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Performance/Overloading

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== Overloaded functions are not your friend ==
 
== Overloaded functions are not your friend ==
   
Haskell's overloading (using type classes) is elegant, neat, etc., etc., but it is death to performance if left to linger in an inner loop. Each type class constraint on an overloaded function corresponds to an extra argument passed at runtime (called a ''dictionary''), and a reference to a class method is implemented by extracting a field from the dictionary. The presence of overloading can prevent many other optimisations, such as [[Performance:Strictness|Strictness]], from kicking in.
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Haskell's overloading (using type classes) is elegant, neat, etc., etc., but it is death to performance if left to linger in an inner loop. Each type class constraint on an overloaded function corresponds to an extra argument passed at runtime (called a ''dictionary'') (except in [[JHC]]!), and a reference to a class method is implemented by extracting a field from the dictionary. The presence of overloading can prevent many other optimisations, such as [[Performance:Strictness|Strictness]], from kicking in.
   
 
How can you squash overloading?
 
How can you squash overloading?

Revision as of 21:48, 3 May 2006

Haskell Performance Resource

Constructs:
Data Types - Functions
Overloading - FFI - Arrays
Strings - Integers - I/O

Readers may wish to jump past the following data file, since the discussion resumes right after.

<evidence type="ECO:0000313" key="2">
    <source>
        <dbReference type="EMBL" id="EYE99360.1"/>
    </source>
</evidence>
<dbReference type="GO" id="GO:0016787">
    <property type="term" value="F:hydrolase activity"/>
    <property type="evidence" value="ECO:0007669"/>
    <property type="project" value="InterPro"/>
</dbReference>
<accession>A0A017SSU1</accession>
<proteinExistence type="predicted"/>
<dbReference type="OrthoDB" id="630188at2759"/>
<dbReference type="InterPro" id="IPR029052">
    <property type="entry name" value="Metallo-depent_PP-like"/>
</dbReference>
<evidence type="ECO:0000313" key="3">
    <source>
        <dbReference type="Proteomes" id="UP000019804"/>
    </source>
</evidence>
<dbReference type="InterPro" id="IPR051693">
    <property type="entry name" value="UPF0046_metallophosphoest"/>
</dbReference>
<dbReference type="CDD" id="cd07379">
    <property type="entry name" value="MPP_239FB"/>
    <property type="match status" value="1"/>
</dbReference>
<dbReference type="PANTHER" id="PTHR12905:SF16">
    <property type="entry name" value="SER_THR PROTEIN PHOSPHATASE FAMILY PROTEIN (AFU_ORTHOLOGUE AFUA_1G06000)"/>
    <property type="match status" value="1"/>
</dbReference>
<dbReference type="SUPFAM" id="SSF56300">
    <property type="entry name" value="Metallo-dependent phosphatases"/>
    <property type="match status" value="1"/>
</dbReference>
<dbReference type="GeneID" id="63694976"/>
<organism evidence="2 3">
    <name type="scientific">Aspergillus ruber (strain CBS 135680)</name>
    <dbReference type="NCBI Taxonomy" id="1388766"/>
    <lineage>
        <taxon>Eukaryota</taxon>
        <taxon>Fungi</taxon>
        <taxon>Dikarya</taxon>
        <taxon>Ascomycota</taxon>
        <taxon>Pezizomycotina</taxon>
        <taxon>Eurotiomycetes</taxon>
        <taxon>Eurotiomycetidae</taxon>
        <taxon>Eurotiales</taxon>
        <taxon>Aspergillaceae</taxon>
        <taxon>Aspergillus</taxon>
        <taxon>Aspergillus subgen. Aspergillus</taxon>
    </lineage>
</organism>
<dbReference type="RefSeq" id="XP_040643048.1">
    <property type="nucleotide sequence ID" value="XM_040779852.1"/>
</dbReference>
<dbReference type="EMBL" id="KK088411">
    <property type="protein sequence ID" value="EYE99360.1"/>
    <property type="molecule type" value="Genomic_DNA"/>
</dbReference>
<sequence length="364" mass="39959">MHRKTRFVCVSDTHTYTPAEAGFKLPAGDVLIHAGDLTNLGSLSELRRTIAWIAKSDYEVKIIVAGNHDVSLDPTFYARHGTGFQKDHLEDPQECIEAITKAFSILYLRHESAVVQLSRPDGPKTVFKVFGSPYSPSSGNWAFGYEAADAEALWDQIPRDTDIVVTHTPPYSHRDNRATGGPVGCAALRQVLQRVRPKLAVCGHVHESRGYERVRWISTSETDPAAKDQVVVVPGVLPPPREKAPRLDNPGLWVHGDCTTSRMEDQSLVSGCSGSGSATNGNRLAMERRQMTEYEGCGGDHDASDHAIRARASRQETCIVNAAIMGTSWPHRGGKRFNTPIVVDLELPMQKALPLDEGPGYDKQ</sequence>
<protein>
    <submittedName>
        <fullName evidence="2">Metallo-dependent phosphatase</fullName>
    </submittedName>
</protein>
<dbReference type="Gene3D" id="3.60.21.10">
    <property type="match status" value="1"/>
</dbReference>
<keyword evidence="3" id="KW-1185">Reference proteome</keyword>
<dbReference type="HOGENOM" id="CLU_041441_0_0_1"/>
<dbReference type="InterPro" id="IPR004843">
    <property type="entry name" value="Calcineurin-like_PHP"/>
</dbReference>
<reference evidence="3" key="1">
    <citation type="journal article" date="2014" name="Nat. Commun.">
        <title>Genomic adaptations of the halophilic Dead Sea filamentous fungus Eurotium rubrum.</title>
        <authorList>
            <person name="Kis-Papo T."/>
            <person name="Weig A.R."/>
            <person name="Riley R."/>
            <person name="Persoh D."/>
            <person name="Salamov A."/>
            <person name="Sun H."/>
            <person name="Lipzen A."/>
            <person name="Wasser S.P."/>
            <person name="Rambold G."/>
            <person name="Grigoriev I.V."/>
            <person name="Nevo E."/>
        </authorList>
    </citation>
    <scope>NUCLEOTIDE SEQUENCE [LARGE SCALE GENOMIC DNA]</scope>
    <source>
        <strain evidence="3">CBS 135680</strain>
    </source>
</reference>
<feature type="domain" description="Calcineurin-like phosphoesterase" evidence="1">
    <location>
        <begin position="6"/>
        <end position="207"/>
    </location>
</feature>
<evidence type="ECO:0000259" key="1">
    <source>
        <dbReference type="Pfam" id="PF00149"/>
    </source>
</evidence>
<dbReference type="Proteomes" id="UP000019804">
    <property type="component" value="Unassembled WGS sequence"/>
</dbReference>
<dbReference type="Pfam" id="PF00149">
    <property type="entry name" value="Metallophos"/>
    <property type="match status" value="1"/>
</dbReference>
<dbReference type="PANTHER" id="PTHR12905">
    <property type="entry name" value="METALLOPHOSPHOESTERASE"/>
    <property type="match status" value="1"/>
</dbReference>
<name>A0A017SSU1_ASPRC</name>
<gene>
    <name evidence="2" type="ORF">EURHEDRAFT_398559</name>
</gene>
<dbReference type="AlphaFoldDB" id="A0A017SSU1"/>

Floating point - Concurrency
Modules - Monads

Techniques:
Strictness - Laziness
Avoiding space leaks
Accumulating parameter

Implementation-Specific:
GHC - nhc98 - Hugs
Yhc - JHC

Overloaded functions are not your friend

Haskell's overloading (using type classes) is elegant, neat, etc., etc., but it is death to performance if left to linger in an inner loop. Each type class constraint on an overloaded function corresponds to an extra argument passed at runtime (called a dictionary) (except in JHC!), and a reference to a class method is implemented by extracting a field from the dictionary. The presence of overloading can prevent many other optimisations, such as Strictness, from kicking in.

How can you squash overloading?

Give explicit type signatures: Signatures are the basic trick; putting them on exported, top-level functions is good software-engineering practice, anyway. (GHC Tip: using -fwarn-missing-signatures can help enforce good signature-practice).

The automatic specialisation of overloaded functions (with -O) should take care of overloaded local and/or unexported functions.

Use SPECIALIZE pragmas: Specialize the overloading on key functions in your program. (Supported by: GHC, JHC).